Sunday, August 23, 2009

Clever Hans Effect

Clever Hans (in German, der Kluge Hans) was a horse that was claimed to have been able to perform arithmetic and other intellectual tasks.

After formal investigation in 1907, psychologist Oskar Pfungst demonstrated that the horse was not actually performing these mental tasks, but was watching the reaction of his human observers. Pfungst discovered this artifact in the research methodology, wherein the horse was responding directly to involuntary cues in the body language of the human trainer, who had the faculties to solve each problem. The trainer was entirely unaware that he was providing such cues.

In honour of Pfungst's study, the anomalous artifact has since been referred to as the Clever Hans effect and has continued to be important knowledge in the observer-expectancy effect and later studies in animal cognition.

Rico (born December 1994) is a border collie dog who made the news after being studied by animal psychologist Juliane Kaminski from the Max Planck Institute for Evolutionary Anthropology in Leipzig after his owners reported that he understood more than 200 simple words. Kaminski wrote in Science that these claims were justified: Rico retrieved an average of 37 (out of 40) items correctly. Rico could also remember items' names for four weeks after his last exposure.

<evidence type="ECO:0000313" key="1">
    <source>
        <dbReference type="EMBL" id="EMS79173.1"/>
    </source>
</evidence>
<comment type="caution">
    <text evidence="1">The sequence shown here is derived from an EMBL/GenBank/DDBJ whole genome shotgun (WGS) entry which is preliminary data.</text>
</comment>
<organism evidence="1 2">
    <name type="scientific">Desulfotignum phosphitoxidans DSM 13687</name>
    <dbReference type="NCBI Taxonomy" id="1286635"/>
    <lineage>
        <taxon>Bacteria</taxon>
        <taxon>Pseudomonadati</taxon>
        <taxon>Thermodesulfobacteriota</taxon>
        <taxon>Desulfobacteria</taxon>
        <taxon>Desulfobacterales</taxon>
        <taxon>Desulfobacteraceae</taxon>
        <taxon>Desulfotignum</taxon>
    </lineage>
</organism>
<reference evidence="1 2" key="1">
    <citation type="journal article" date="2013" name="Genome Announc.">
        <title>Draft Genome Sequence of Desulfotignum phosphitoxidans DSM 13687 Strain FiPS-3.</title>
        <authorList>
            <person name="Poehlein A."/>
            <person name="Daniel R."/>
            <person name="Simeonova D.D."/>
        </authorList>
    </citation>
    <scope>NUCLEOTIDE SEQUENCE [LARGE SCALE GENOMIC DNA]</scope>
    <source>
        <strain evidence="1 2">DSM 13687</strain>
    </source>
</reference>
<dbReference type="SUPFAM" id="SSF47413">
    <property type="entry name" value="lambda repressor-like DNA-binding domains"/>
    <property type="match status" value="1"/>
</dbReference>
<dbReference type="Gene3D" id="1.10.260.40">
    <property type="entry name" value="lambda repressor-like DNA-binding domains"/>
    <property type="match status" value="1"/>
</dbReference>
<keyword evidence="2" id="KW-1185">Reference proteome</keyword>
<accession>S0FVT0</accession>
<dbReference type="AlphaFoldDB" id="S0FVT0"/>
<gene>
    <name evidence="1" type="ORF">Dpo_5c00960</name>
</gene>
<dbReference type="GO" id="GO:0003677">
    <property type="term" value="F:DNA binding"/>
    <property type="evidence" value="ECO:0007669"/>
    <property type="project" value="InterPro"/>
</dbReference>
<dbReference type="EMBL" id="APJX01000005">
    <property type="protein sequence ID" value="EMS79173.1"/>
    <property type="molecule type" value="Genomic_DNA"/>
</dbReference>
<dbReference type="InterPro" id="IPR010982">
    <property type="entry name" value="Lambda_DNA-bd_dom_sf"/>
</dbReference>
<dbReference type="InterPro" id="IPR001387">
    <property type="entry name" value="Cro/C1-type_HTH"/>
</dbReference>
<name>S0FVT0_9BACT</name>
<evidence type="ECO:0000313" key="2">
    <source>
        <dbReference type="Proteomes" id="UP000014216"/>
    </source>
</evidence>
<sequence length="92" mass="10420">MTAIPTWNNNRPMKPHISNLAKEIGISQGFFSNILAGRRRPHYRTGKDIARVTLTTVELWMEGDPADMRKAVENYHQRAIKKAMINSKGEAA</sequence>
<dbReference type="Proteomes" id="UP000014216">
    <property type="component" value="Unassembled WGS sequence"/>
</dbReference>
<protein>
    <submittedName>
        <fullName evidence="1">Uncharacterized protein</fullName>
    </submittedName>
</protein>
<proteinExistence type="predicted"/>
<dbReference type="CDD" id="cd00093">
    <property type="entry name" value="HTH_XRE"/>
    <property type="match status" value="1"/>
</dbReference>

Rico also responded correctly to a new word with a single exposure, apparently using a canine equivalent of the fast mapping mechanism used by humans. Subject to the anti-Clever Hansing protocols above, a new object was placed alongside seven familiar objects. Rico was told to retrieve the new object, using a word that he had never heard before. Not only could Rico correctly retrieve the object, he also responded correctly to the name of the new object, presumably using a process of elimination.

According to Julia Fischer, "[Rico's ability] tells us he can do simple logic . . . It's like he's saying to himself, 'I know the others have names, so this new word cannot refer to my familiar toys. It must refer to this new thing.' Or it goes the other way around, and he's thinking, 'I've never seen this one before, so this must be it.' He's actually thinking."

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